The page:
James Treat to Mirabeau B. Lamar, February 15, 1840

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James Treat to Mirabeau B. Lamar, February 1840


By my late advices, up to 8th inst it will be Seen,

how I then stood with the Govrnt or the Secretary of State.

It is now pretty obvious, that the vaccilating [sic] course

of the Secretary, and his determination one day,

varied, or changed, the next, all have had their

origin in the desire of this Gentleman to avoid any

official contact with me as your recognized Agent,

hence, the notice taken of the omission of my

credentials (altho' this was rather to have been

anticipated under all the circumstances of the case)

and hence, after assenting to the plain suggestion

of considering Mr Pakenham's Letter, which as

proposed, would have been an official com-

munication to the Secretary of Stateassuring him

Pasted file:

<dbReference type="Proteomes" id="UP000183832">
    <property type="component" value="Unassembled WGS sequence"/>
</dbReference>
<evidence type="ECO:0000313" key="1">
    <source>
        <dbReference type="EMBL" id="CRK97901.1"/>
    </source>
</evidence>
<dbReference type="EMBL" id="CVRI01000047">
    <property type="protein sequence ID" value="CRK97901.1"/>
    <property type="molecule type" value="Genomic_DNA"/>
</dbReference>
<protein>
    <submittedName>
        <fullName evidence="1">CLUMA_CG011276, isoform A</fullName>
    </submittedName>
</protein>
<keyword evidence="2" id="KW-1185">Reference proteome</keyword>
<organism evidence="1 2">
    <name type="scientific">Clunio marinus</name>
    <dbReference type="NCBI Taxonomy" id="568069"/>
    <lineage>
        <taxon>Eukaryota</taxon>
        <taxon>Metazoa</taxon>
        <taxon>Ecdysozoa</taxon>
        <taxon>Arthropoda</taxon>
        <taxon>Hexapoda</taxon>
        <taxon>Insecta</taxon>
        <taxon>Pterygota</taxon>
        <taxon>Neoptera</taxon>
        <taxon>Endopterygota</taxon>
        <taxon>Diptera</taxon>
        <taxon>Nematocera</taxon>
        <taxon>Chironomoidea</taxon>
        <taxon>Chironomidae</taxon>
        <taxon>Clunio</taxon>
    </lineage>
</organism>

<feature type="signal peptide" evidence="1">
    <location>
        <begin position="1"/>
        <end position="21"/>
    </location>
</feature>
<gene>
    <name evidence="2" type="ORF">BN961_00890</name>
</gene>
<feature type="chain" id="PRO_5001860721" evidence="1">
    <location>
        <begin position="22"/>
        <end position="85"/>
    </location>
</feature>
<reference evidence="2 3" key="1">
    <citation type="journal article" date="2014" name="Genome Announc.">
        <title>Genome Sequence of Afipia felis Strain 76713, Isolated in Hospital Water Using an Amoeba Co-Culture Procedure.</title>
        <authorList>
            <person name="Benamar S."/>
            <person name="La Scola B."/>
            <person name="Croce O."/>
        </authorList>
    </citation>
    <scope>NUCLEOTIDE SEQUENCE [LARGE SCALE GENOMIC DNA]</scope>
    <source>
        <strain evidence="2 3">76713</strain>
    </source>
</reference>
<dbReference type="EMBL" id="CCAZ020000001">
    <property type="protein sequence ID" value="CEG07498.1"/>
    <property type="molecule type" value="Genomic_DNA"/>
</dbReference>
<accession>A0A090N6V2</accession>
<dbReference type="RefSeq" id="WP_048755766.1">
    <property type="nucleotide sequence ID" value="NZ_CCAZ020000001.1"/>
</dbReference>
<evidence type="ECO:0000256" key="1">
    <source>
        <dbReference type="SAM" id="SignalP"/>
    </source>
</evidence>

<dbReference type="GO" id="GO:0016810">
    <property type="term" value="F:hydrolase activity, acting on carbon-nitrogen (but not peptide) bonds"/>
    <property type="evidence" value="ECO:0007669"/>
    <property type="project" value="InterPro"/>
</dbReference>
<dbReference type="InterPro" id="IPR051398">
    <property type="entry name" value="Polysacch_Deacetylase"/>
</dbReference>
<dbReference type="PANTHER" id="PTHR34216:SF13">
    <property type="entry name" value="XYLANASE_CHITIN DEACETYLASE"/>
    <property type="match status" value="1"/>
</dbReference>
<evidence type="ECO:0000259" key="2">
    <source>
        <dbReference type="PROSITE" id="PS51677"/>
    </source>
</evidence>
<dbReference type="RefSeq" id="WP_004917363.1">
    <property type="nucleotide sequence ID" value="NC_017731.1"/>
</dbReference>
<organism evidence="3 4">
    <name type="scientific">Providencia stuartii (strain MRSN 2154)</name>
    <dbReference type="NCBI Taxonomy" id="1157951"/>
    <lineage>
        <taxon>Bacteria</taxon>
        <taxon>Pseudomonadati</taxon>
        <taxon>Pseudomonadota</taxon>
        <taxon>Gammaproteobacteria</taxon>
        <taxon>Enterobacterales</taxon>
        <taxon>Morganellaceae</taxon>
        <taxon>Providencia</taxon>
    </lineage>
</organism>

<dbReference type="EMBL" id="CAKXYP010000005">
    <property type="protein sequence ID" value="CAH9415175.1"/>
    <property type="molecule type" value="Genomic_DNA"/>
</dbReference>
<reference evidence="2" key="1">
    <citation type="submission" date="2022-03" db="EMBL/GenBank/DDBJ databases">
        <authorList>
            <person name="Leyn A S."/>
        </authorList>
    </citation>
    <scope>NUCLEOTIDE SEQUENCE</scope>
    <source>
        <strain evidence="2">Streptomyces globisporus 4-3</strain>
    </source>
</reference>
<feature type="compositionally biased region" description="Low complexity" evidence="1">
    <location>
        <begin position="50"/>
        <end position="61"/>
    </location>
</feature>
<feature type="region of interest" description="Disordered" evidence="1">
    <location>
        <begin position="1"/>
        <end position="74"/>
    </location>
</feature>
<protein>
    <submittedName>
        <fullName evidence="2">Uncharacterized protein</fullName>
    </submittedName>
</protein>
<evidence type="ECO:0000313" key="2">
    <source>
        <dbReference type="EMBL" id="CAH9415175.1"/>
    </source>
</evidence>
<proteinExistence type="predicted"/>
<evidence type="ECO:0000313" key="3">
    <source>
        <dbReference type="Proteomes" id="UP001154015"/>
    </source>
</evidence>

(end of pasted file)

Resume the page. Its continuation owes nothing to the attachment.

that he Mr P was entirely satisfied with the

validity of my appointment and that any thing

I might propose, within the limits of my

instructions would in his opinion be ratified,

by your Govrmt, if adopted & ratified here-whilst

I was led to suppose that this assurance from Mr P

would be amply sufficient to relieve me from the

want of my credentials, until they should arrive[.]

It resulted, at the next interview, that the Secretary

seemed to expect that Mr P was prepared to bind

his Govmt to the ratification of any arrangement,

all no doubt to avoid the responsibility of meeting

me. A sort of arrangement was then proposed

by Mr P that my communications to the Secretary

should go through Mr P who would be responsible,

or vouch for them, as we progressd in the business.

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James Treat to Mirabeau B. Lamar, February 15, 1840. Correspondence with Mexico, Texas Secretary of State records, Archives and Information Services Division, Texas State Library and Archives Commission.

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